Child neglect is also often difficult to define.   It is difficult to fashion an appropriate standard which equitably accounts differences in the economic means of families.   Indeed, twelve states and the District of Columbia exempt financial inability to provide from their definitions of neglect.[2] In In re Juvenile Appeal, 455 A.2d 1313, 1315 (Conn. 1983), a single mother lost custody of her five remaining children when her nine month old unexplainably passed away at the mother’s home.   The state retained custody pursuant to a temporary custody statute even after the mother had been cleared of any wrong doing.   Id. at 1317.   The basis for this came primarily from social worker testimony that the home was dirty, contained roaches, and on occasion the two older children attended school without having eaten breakfast.   Id.   The court concluded that even in a temporary custody hearing the burden of proof lay with the state.   Id. at 1323.  The trial could not conclude the children were presumptively neglected and force the mother to prove otherwise.   Id.   When the state is intervening into family custody affairs the parents and the state each have one compelling interest, the interest in family integrity and protecting children, respectively; while the children have two interests: an interest in safety and an interest in having a stable home environment.   Id. at 1319.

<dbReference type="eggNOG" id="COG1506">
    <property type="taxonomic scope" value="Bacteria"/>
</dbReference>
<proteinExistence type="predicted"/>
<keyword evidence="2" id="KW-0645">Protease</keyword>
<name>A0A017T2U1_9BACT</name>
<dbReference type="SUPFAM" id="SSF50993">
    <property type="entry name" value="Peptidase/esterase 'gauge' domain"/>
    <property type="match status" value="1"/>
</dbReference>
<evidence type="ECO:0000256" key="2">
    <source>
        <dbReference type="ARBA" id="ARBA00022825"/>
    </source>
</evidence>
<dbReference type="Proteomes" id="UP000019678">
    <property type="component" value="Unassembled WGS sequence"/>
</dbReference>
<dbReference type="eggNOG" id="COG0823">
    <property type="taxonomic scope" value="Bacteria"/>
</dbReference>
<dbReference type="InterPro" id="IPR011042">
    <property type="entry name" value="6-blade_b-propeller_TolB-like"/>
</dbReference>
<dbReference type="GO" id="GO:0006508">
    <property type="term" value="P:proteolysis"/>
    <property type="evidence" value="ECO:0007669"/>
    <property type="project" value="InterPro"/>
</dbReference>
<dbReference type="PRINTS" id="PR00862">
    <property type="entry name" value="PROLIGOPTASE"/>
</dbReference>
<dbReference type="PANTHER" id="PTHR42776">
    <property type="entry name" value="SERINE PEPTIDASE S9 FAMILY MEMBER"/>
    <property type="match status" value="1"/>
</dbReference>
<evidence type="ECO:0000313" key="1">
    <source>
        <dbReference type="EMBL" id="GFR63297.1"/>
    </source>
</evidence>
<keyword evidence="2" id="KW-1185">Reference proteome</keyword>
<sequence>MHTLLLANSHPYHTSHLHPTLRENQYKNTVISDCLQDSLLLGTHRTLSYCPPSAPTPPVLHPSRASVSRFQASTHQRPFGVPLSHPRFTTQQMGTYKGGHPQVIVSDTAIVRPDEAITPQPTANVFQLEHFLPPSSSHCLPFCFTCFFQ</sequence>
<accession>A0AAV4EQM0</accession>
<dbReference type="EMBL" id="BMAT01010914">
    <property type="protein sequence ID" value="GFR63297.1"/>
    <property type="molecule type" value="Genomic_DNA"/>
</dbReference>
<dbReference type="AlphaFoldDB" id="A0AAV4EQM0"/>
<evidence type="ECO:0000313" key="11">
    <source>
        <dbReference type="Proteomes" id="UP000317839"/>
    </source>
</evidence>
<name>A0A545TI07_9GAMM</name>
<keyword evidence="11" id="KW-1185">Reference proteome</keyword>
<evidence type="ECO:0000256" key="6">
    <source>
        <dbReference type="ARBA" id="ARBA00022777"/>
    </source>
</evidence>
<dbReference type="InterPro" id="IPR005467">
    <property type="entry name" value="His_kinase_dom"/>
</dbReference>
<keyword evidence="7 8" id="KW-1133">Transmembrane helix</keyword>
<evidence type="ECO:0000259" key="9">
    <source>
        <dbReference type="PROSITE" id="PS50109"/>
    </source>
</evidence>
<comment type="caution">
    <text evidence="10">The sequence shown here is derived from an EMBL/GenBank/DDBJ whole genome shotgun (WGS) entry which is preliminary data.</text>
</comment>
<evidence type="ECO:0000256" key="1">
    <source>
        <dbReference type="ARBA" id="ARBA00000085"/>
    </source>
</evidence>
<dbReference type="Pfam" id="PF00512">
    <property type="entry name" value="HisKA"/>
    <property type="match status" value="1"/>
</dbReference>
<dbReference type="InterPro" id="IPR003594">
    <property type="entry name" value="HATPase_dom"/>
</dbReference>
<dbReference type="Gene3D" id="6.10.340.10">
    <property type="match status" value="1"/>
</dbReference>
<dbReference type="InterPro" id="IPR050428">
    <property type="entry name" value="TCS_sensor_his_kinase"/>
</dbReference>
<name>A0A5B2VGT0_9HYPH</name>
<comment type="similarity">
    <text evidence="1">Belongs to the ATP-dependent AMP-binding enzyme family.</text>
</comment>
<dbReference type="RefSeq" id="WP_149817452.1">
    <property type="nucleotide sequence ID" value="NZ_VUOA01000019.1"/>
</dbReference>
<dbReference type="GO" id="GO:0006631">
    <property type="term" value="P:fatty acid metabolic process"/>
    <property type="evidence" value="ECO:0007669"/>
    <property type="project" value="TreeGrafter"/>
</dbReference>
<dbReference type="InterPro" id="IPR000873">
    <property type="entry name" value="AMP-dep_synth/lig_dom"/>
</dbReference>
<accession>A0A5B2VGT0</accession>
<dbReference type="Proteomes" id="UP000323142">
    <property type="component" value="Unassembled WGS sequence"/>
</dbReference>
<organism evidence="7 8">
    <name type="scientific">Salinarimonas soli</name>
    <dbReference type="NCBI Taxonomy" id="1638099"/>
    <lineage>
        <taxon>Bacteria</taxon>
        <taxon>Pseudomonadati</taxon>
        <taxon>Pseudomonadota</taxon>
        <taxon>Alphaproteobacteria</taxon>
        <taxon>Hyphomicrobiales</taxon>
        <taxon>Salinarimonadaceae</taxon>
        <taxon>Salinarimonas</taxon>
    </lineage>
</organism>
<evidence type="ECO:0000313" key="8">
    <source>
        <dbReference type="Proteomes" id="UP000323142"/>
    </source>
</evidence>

The court, however, in In re Juvenile Appeal adopted a different burden of proof than that previously mandated by the Supreme Court.   In Santosky v. Kramer, the Court concluded that to terminate parental rights the state had to prove the requisite statutory elements by clear and convincing elements.   455 U.S. 745 (1982).   The Connecticut Supreme Court distinguished Santosky based on the issue at hand being temporary custody as opposed to a permanent termination of parental rights.   In re Juvenile Appeal, 455 A.2d at 1324.   The higher standard of proof mandated by the Supreme Court reflected the permanence of the order and represented a value choice of the Court in non-interference with family matters.   Id. In a temporary setting the primary concern was the immediate welfare of the child and as both of the child’s interests are competing, welfare and a stable family life, there is no need for a higher standard of proof to reflect a preference for non-interference with the family.   Id.